One of the most popular tracks on the album is a near 20-minute long medley that includes "Heaven And Hell" (with its extended break-down section and additional lyrics), "The Sign of the Southern Cross", a guitar solo, and finishing off the ending of "Heaven and Hell".
The 5th track, "Voodoo" features an ad libitum part from Dio, enhancing the song with additional lyrics not to be found on the studio version.
Another favourite is an extended War Pigs which featured a drum solo from Appice whose playing more closely resembled John Bonham than original Sabbath drummer Bill Ward's jazzier style.
At one point Dio says 'Not only are we filming this one...', although the footage has never been commercially available, (the show in San Antonio was filmed), but some bits have been shown on YouTube. (It is not the footage on the Black & Blue video, laserdisc and ultimately the DVD pulled before general release, which was recorded on the Heaven and Hell tour on 17 October 1980.)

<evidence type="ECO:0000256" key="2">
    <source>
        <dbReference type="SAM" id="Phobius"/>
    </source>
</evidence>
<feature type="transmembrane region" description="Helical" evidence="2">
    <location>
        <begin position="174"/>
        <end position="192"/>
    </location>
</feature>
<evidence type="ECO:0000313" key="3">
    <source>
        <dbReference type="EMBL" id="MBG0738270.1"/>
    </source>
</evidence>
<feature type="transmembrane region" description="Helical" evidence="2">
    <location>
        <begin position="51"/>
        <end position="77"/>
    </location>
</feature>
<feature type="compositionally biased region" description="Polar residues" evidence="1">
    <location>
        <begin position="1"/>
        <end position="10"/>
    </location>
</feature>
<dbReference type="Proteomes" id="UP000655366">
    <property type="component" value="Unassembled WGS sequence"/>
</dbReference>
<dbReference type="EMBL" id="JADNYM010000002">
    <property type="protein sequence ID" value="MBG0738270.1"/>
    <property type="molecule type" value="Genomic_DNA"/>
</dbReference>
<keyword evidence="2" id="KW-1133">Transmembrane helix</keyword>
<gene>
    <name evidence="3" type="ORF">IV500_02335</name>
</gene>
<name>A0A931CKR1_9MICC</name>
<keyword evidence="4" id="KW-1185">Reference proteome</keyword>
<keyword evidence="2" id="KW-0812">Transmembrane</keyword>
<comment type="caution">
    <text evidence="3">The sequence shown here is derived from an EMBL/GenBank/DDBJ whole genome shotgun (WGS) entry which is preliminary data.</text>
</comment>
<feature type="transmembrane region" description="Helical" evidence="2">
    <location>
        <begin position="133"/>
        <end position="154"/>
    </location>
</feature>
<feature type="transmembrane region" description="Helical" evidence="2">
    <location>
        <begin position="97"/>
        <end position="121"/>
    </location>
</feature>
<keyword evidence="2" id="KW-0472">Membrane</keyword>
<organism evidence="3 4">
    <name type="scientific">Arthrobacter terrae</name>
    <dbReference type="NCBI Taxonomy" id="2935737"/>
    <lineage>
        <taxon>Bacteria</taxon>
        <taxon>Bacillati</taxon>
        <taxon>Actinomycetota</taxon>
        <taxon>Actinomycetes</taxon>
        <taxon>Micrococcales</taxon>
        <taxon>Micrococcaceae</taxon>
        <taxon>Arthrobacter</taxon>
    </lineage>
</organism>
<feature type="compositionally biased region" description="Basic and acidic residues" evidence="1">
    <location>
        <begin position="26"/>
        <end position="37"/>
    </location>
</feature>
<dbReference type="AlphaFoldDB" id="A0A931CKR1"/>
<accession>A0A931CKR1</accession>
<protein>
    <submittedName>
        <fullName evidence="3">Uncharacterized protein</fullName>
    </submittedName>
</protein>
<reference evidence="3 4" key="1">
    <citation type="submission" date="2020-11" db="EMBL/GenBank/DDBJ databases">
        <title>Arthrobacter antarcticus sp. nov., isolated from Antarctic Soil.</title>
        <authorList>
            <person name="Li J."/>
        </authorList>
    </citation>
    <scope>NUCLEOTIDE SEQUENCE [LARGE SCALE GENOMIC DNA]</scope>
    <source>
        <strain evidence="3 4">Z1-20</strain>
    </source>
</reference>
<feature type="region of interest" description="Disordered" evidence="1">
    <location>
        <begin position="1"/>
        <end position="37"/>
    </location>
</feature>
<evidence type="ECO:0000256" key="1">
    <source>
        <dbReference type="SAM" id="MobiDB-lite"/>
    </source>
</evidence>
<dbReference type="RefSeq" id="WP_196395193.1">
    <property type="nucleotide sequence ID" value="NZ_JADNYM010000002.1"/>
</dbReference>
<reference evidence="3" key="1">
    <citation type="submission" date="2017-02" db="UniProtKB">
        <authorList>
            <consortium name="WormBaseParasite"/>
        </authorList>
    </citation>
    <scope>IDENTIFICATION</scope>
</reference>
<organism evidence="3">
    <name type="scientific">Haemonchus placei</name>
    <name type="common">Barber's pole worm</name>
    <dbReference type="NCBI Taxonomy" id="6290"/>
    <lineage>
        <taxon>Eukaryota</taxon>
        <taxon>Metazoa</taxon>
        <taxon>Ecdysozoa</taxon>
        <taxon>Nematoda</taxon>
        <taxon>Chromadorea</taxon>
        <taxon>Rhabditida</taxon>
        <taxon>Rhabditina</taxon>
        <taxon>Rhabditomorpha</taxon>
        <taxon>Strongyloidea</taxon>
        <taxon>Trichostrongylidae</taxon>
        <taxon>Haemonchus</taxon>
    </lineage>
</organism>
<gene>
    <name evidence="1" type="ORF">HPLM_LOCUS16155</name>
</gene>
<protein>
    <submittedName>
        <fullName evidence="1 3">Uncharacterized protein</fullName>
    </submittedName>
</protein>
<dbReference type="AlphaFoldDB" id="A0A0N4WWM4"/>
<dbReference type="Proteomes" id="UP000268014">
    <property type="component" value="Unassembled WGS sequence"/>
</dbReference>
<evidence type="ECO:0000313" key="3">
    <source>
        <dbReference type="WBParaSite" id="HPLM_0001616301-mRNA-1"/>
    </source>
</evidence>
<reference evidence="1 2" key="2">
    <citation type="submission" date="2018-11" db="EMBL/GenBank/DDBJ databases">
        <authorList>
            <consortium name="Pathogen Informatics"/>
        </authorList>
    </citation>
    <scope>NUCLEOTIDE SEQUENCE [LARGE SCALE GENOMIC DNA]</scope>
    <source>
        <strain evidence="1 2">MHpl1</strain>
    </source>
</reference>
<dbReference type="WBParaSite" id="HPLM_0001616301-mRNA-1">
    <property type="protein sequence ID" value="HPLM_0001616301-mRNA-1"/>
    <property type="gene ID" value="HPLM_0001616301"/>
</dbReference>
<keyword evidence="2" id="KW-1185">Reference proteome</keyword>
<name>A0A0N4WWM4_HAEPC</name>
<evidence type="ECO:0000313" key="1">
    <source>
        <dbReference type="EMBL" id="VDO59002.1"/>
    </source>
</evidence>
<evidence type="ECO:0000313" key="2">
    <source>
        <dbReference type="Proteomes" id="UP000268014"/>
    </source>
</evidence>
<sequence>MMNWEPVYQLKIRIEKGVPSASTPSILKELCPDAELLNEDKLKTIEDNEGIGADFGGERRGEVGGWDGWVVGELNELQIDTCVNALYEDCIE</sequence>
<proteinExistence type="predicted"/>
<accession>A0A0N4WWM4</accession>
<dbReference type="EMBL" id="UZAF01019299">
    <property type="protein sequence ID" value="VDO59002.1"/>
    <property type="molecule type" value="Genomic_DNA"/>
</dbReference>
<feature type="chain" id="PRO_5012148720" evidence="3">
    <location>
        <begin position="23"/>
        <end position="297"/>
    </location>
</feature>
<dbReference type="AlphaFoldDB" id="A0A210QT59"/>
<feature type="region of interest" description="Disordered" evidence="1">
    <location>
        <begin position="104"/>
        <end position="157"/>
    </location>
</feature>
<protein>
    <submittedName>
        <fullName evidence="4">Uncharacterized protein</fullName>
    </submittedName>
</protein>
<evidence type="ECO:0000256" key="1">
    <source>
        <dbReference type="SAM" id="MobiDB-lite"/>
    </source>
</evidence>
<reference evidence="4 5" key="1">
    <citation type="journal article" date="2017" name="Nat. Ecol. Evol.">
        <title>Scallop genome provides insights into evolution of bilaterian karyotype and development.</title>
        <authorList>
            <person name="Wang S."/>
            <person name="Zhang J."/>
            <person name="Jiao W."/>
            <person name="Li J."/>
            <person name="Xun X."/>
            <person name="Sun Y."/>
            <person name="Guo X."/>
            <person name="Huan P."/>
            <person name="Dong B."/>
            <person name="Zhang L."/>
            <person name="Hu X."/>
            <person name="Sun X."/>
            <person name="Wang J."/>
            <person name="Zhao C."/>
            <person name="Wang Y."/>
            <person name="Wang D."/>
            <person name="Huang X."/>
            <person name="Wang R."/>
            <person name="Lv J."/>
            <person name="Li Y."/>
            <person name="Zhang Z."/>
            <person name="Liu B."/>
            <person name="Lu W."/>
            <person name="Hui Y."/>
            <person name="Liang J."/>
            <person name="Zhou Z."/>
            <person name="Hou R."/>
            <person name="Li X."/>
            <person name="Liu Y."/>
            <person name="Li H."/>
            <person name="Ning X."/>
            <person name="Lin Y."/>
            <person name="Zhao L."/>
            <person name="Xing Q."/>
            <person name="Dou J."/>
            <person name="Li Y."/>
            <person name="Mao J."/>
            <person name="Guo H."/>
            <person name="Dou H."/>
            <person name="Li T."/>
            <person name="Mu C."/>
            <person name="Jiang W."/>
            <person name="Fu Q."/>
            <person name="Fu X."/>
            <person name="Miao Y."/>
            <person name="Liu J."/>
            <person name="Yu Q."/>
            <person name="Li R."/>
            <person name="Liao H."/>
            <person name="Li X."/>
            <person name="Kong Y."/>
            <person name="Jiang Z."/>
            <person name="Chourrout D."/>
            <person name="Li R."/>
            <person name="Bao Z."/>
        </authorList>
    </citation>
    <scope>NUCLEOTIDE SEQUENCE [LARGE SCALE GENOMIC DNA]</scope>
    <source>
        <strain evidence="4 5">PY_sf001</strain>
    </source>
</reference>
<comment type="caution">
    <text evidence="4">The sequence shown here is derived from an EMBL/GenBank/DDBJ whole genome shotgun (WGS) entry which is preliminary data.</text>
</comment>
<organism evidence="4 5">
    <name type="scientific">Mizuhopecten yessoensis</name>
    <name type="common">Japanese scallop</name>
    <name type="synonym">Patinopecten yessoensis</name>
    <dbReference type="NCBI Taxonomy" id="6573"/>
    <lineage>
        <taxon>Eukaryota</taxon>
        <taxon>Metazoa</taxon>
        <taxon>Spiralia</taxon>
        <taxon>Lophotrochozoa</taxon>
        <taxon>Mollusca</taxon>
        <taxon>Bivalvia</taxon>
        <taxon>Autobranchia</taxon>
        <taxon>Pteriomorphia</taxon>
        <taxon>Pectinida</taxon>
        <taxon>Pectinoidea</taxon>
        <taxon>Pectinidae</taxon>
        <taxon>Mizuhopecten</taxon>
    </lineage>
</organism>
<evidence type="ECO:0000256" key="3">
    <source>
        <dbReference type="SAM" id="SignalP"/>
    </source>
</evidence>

It peaked at number 37 on the Billboard Pop Albums chart.
The album is included in the Black Sabbath box set The Rules of Hell.
• 1 Album cover
• 2 Track listing
o 2.1 Side one
o 2.2 Side two
o 2.3 Side three
o 2.4 Side four
• 3 Personnel
• 4 Release history
• 5 References
The album cover shows a group of beings that each represent specific Black Sabbath songs. They are:
• a screaming man in a straitjacket ("Paranoid")
• a voodoo shaman ("Voodoo")
• an angel and a devil ("Heaven and Hell")
• a knight with a sword emitting an eerie glow ("Neon Knights")
• a hooded man ("Black Sabbath"/"N.I.B.")
• a metallic-skinned man flexing his muscles ("Iron Man")
• a pig dressed as a sergeant ("War Pigs")
• a group of children inside a casket ("Children of the Grave") floating on the water ("Children of the Sea")
• a man with a whip ("The Mob Rules")
• lightning in the shape of a devil's head ("E5150")
• (On the back of the sleeve,) an acoustic guitar washed up on the shore ("Fluff")
• (On the back of the sleeve) the Southern Cross in the sky ("The Sign of the Southern Cross")
1. "E5150" (Ronnie James Dio, Tony Iommi, Geezer Butler) – 2:21
2. "Neon Knights" (Dio, Iommi, Butler, Bill Ward) – 4:36
3. "N.I.B." (Ozzy Osbourne, Iommi, Butler, Ward) – 5:09
4. "Children of the Sea" (Dio, Iommi, Butler, Ward) – 6:05
5. "Voodoo" (Dio, Butler, Iommi) – 6:07
1. "Black Sabbath" (Osbourne, Iommi, Butler, Ward) – 8:39
2. "War Pigs" (Osbourne, Iommi, Butler, Ward) – 9:19
3. "Iron Man" (Osbourne, Iommi, Butler, Ward) – 7:29